GOEMA CAPTAINS OF CAPE TOWN
“If it's the end of the world,play goema.”
Goema Captains of Cape Town was a self-styled orchestral jazz band that wasinclusive, collaborative and enjoyable. Goema Captains were always calling musicians toward it. The action of creating a band is constant. It requires constant rehearsing, performing, collaborating, and doing so until the sound absolutely and completely embodies the intention of the musical cast. From their inauguration at the wondergigs, the Goema Captains did a further thirty collaborative performances in and around Cape Town including two days in the studio. This resulted in their only album, which Mac himself described as 'a befokk-da album.' Musicians featured ... Guitar: Mac Mckenzie Piano Hilton Schilder Trumpet and accordion Alex Van Heerden Vocals Ernie Deane, Zolani Mahola Saxophone Robbie Jansen, Mark Fransman Violin Mike Rennie Drums Clement Bennie, Kurt Davids Bass Eddie Jooste, Basil Moses, Riedwaan Bolie Banjo Kaatjie Davids Choir New Orleans Choir Trombone Jannie Van Tonder Steel Drums Liz Broukhart Producer Struan Douglas ...
The Goema Captains represented a core team, the head of an arrow. The core team represented the philosophy of immaculate expansion whereby a star was to become a cluster and then to become a universe; whereby a spark of inspiration was to ignite an entire scene and pick it up from the bootlaces. Mac McKenzie is a fantastic bandleader and the Goema Captains of Cape Town formed around him and his lifelong collaboration with Hilton Schilder and Alex Van Heerden. Mac together with a team of brilliant Cape musicians created the 'Goema captains of Cape Town.' We began an anthemic journey into the heart of the rainbow nation as witnessed from the Cape of storms, or Tavern of the Seven Seas as this gorgeous land was once known. Mac had ridden the tragic hustle of fame through incredible ups and downs. When I met Mac he had been cash strapped for years. But reputations change as do people. We dropped an album, the Goema Captains of Cape Town and Macs return to the maestro status began in earnest. "Change is slow but change is here."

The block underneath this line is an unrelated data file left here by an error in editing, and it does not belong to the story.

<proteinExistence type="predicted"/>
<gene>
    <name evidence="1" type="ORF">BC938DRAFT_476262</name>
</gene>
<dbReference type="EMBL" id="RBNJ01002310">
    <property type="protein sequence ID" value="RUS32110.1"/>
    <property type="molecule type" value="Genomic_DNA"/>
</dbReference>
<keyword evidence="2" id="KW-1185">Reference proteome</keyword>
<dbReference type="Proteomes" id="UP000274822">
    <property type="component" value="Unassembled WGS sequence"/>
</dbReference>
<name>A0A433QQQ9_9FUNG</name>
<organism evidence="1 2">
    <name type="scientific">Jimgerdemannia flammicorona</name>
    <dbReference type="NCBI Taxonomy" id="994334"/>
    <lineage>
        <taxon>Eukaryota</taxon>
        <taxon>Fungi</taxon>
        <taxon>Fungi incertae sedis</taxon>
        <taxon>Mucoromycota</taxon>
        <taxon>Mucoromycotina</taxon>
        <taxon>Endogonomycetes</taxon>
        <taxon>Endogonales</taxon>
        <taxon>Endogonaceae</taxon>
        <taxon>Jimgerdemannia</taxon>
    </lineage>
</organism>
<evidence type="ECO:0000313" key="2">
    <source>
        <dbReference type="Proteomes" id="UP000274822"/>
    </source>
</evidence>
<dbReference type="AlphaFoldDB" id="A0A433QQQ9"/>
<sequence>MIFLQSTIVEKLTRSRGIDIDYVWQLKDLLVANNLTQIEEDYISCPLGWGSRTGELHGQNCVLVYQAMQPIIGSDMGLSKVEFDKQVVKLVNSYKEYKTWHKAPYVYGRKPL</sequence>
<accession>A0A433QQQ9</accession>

From their inauguration at the wondergigs, the Goema Captains did a further thirty collaborative performances in and around Cape Town including two days in the studio. This resulted in their only album, which Mac himself described as ‘a befokk-da album.' Ernestine Deane said after recording with the band, “These are such beautiful songs.” We hear the mist of Cape Town on 'Alibama.' We float amongst the whimsical spirit of togetherness on ‘Rosa' and take inspiration of the late summer nights on 'Goema Goema'. After three or four years of constant rehearsing, performing, rehearsing, performing, collaborating, absolutely and completely embodied the Cape Town sound. We hear the mist on Alibama and the wind on Too Wisdom . We float amongst the whimsical spirit of togetherness on Rosa and take inspiration of the late summer nights on Goema Goema. I recall Ernestine Deane, saying "these are such beautiful songs," after the recording sessions of 'healing destination' and 'too wisdom'. I recall the grand finale at the Cape Town stage of democracy, company gardens. That very gig, Craig Parks called me on the telephone to say Robbie Jansen needed to perform with the goema captains that afternoon. In fact it was an order. I thought Robbie was suffering from an infection. Alas he blew like the Cape Doctor of ever. (I hear with the approaching desert from the East, the Cape Doctor can change direction to become a Black Doctor!) What was that choir, dressed in panama hats with a slight of orange in the band? There was a tradition of Cape Malay expressed with such vibrance. All of the choir were heard, the soft hearts of the kind youths and the 'salt of the earth' experience of the heavy weights. This was our proudest moment in recording (even though the recording was straight up onto mini disk). When you changed the words of 'Daar kom die alibama,' to say 'daar gaan die alibama,' the foulest revolutionary injectives were most clearly expressed. Drunks who had not risen from the gutter in many moons were suddenly dancing as if Sufi's! . Our final show was March 16th 2004 and I saw rich and poor dancing together with the intensity of lovers. . The love was bright, so bright, too bright for just at that time, but perfect for now. You can imagine. This was our farewell gig. I left Cape Town after this show and the Goema Captains never played together again like this.